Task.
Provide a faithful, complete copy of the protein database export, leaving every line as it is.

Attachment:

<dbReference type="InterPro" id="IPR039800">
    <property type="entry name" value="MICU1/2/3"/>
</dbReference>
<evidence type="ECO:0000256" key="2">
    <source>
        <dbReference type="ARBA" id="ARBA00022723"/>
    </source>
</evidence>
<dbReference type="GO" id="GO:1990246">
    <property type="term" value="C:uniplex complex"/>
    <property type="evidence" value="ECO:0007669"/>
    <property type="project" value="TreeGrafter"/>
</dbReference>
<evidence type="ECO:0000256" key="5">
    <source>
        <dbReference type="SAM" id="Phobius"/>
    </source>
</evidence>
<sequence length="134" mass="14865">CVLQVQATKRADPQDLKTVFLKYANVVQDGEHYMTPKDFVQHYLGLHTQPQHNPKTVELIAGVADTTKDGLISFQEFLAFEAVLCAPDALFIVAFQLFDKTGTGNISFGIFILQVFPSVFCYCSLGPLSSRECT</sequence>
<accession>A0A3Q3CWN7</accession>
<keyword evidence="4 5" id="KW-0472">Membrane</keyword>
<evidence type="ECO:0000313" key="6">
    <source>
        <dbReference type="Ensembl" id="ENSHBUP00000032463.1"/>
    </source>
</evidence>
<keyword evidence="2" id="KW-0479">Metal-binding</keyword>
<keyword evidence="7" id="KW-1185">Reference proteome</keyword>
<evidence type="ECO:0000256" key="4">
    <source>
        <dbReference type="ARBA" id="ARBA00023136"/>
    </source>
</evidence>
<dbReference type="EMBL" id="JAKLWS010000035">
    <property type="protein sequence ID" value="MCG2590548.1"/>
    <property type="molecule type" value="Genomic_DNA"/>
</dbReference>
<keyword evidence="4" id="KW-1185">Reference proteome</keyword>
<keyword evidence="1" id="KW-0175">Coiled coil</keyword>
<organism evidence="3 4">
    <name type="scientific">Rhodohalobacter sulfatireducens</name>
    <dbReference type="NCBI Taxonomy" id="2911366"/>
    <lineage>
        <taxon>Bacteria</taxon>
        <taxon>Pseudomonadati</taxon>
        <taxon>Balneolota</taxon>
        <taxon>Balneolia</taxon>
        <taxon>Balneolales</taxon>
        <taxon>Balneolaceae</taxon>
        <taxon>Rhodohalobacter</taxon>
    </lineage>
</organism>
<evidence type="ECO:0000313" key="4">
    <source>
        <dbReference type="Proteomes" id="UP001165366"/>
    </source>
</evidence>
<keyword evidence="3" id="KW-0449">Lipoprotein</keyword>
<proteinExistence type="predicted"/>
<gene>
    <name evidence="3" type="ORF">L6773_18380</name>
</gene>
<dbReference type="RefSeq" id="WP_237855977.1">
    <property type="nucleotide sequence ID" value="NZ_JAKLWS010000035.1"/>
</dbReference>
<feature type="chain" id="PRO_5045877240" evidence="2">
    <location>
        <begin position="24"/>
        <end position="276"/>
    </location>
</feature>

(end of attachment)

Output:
<dbReference type="InterPro" id="IPR039800">
    <property type="entry name" value="MICU1/2/3"/>
</dbReference>
<evidence type="ECO:0000256" key="2">
    <source>
        <dbReference type="ARBA" id="ARBA00022723"/>
    </source>
</evidence>
<dbReference type="GO" id="GO:1990246">
    <property type="term" value="C:uniplex complex"/>
    <property type="evidence" value="ECO:0007669"/>
    <property type="project" value="TreeGrafter"/>
</dbReference>
<evidence type="ECO:0000256" key="5">
    <source>
        <dbReference type="SAM" id="Phobius"/>
    </source>
</evidence>
<sequence length="134" mass="14865">CVLQVQATKRADPQDLKTVFLKYANVVQDGEHYMTPKDFVQHYLGLHTQPQHNPKTVELIAGVADTTKDGLISFQEFLAFEAVLCAPDALFIVAFQLFDKTGTGNISFGIFILQVFPSVFCYCSLGPLSSRECT</sequence>
<accession>A0A3Q3CWN7</accession>
<keyword evidence="4 5" id="KW-0472">Membrane</keyword>
<evidence type="ECO:0000313" key="6">
    <source>
        <dbReference type="Ensembl" id="ENSHBUP00000032463.1"/>
    </source>
</evidence>
<keyword evidence="2" id="KW-0479">Metal-binding</keyword>
<keyword evidence="7" id="KW-1185">Reference proteome</keyword>
<evidence type="ECO:0000256" key="4">
    <source>
        <dbReference type="ARBA" id="ARBA00023136"/>
    </source>
</evidence>
<dbReference type="EMBL" id="JAKLWS010000035">
    <property type="protein sequence ID" value="MCG2590548.1"/>
    <property type="molecule type" value="Genomic_DNA"/>
</dbReference>
<keyword evidence="4" id="KW-1185">Reference proteome</keyword>
<keyword evidence="1" id="KW-0175">Coiled coil</keyword>
<organism evidence="3 4">
    <name type="scientific">Rhodohalobacter sulfatireducens</name>
    <dbReference type="NCBI Taxonomy" id="2911366"/>
    <lineage>
        <taxon>Bacteria</taxon>
        <taxon>Pseudomonadati</taxon>
        <taxon>Balneolota</taxon>
        <taxon>Balneolia</taxon>
        <taxon>Balneolales</taxon>
        <taxon>Balneolaceae</taxon>
        <taxon>Rhodohalobacter</taxon>
    </lineage>
</organism>
<evidence type="ECO:0000313" key="4">
    <source>
        <dbReference type="Proteomes" id="UP001165366"/>
    </source>
</evidence>
<keyword evidence="3" id="KW-0449">Lipoprotein</keyword>
<proteinExistence type="predicted"/>
<gene>
    <name evidence="3" type="ORF">L6773_18380</name>
</gene>
<dbReference type="RefSeq" id="WP_237855977.1">
    <property type="nucleotide sequence ID" value="NZ_JAKLWS010000035.1"/>
</dbReference>
<feature type="chain" id="PRO_5045877240" evidence="2">
    <location>
        <begin position="24"/>
        <end position="276"/>
    </location>
</feature>